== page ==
https://arxiv.org/abs/1502.01589

    As evidenced by all the above.

    What the OP is about is particle physicists trying to observe dark matter directly for which the astrophysical evidence says that is a very hard thing to do.
     
    Last edited: Jul 23, 2016
  17. paddoboy Valued Senior Member

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    Of course other than the observational evidence of DM when galaxies collide/merge, we also have evidence of DM by the effects it produces and that we see as gravitational lensing, of objects further afield from clumps of DM.


    http://arxiv.org/abs/1001.1739

    The dark matter of gravitational lensing

    We review progress in understanding dark matter by astrophysics, and particularly via the effect of gravitational lensing. Evidence from many different directions now all imply that five sixths of the material content of the universe is in this mysterious form, separate from and beyond the ordinary "baryonic" particles in the standard model of particle physics. Dark matter appears not to interact via the electromagnetic force, and therefore neither emits nor reflects light. However, it definitely does interact via gravity, and has played the most important role in shaping the Universe on large scales. The most successful technique with which to investigate it has so far been the effect of gravitational lensing. The curvature of space-time near any gravitating mass (including dark matter) deflects passing rays of light - observably shifting, distorting and magnifying the images of background galaxies. Measurements of such effects currently provide constraints on the mean density of dark matter, and its density relative to baryonic matter; the size and mass of individual dark matter particles; and its cross section under various fundamental forces.
     
  18. Ultron Registered Senior Member

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    I think Mercury precession is good example. Before GR it was explained by a "dark planet" and many were searching for the planet, but without any luck. Then came GR and showed that Newton theory was incomplete. I think now we have similar situation. There is long and fruitless search for dark matter, but then will come some new theory, which will show that GR is incomplete and explain that there is no dark matter at all. I hope it will be my theory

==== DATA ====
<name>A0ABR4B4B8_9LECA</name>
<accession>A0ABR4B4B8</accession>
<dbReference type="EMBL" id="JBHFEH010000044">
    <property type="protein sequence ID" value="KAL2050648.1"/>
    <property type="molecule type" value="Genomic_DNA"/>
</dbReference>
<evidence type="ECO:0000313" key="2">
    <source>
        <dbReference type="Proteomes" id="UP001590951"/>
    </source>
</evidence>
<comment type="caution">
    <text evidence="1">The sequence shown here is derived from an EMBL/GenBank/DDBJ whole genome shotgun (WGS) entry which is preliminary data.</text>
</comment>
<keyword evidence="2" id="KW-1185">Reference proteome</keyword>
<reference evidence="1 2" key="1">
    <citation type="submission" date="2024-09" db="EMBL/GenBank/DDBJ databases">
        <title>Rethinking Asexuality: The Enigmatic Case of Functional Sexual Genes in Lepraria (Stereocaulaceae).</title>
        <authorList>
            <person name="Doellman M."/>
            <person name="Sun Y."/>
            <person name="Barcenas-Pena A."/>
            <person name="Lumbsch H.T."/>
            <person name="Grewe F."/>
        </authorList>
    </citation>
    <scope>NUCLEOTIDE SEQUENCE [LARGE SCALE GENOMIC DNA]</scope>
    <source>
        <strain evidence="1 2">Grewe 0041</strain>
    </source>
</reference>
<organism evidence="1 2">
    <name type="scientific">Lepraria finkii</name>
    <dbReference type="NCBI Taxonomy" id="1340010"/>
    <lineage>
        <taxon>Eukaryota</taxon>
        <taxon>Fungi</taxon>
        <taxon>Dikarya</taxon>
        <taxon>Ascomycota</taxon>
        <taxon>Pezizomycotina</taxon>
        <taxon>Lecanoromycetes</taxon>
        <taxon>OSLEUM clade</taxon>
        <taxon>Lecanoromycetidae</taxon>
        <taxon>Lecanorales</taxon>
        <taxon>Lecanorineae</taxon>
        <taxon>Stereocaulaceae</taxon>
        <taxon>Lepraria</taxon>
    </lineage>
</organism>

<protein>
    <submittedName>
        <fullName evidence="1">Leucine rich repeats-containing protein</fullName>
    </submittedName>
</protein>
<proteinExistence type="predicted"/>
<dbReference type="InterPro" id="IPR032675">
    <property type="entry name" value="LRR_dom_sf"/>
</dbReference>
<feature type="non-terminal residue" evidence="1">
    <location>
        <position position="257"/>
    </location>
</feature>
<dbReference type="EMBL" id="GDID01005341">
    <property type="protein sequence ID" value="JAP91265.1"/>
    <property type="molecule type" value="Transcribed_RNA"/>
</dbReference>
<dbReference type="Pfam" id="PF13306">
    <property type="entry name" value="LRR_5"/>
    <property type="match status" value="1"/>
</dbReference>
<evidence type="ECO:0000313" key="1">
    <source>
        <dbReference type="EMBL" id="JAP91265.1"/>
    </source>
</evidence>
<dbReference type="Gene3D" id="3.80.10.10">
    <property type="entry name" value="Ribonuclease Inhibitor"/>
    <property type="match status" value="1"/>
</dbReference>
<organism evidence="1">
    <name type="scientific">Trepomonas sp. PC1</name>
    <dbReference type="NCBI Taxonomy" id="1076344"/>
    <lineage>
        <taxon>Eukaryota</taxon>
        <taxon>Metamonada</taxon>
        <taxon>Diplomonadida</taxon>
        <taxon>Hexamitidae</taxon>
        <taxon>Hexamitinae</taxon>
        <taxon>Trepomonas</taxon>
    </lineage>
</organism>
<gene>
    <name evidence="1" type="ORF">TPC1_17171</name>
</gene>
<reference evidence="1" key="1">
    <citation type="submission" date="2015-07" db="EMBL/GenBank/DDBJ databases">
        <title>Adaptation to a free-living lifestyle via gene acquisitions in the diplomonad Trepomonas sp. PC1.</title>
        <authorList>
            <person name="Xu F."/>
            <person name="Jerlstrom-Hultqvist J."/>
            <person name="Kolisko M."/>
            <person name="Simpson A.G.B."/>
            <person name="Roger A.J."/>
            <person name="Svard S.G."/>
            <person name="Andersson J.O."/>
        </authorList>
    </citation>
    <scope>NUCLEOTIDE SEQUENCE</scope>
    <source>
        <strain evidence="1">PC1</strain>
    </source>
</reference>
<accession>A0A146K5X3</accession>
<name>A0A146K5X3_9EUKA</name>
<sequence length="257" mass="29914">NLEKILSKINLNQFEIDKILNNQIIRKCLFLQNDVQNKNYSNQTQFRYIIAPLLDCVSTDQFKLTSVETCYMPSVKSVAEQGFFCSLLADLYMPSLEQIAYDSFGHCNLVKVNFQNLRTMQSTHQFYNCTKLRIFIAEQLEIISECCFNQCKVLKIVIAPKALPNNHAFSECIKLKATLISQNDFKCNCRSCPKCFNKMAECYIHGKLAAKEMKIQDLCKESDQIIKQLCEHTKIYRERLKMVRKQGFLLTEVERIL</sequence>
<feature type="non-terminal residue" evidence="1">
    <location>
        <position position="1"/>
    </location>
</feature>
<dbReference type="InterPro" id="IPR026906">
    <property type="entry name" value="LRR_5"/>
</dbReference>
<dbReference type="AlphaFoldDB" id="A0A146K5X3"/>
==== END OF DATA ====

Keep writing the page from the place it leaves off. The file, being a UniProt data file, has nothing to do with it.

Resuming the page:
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  19. The God Valued Senior Member

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    Can you please explain how GR predicts existence of Dark Matter ? Who predicted it ? And which part of GR's original maths hints or implies Dark Matter ?

    PS : Oort work and Vera Rubin work was mostly keeping in view Newtonian Mechanics. Our observations of Galaxy Speed Distribution curves was not as per Keplerian calculations and hence DM was conceptualise, do you call it as prediction of GR and allow the misteaching ? In stricter sense, by DM hypothesis observational anomalies in galaxy Speed Distribution Curves were settled, if someone calls it the prediction of GR, then thats misteaching.
     
  20. paddoboy Valued Senior Member

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    GR is overwhelmingly supported by evidence and having passed all tests thrown its way. DM does not contradict or invalidate GR, it works within GR, just as Einstein's CC, also works within to explain accelerated expansion.
    So no, I fail to see any "misteaching" but with all due respect, I would keep your "misteaching" remark in mind next time you feel like claiming or making some unsupported assumption re mainstream cosmology.
     
  21. The God Valued Senior Member

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    I did not say that failure of DM detection contradicts GR as some are saying. I just said strictly speaking there is no direct link. I also dispute that DM is the prediction of GR, as Rpenner is trying to support. Thus I said it is misteaching on the part of physbang.
     
  22. PhysBang Valued Senior Member

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    I'm not pretending anything. Right now, if there is no dark matter, then there is either an extremely weird set of coincidences going on or there is a problem with GR.
     
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  23. DaveC426913 Valued Senior Member

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    Agreed. That's two options. GR isn't really in question until we eliminate the other options (cuz we're fairly sure about GR).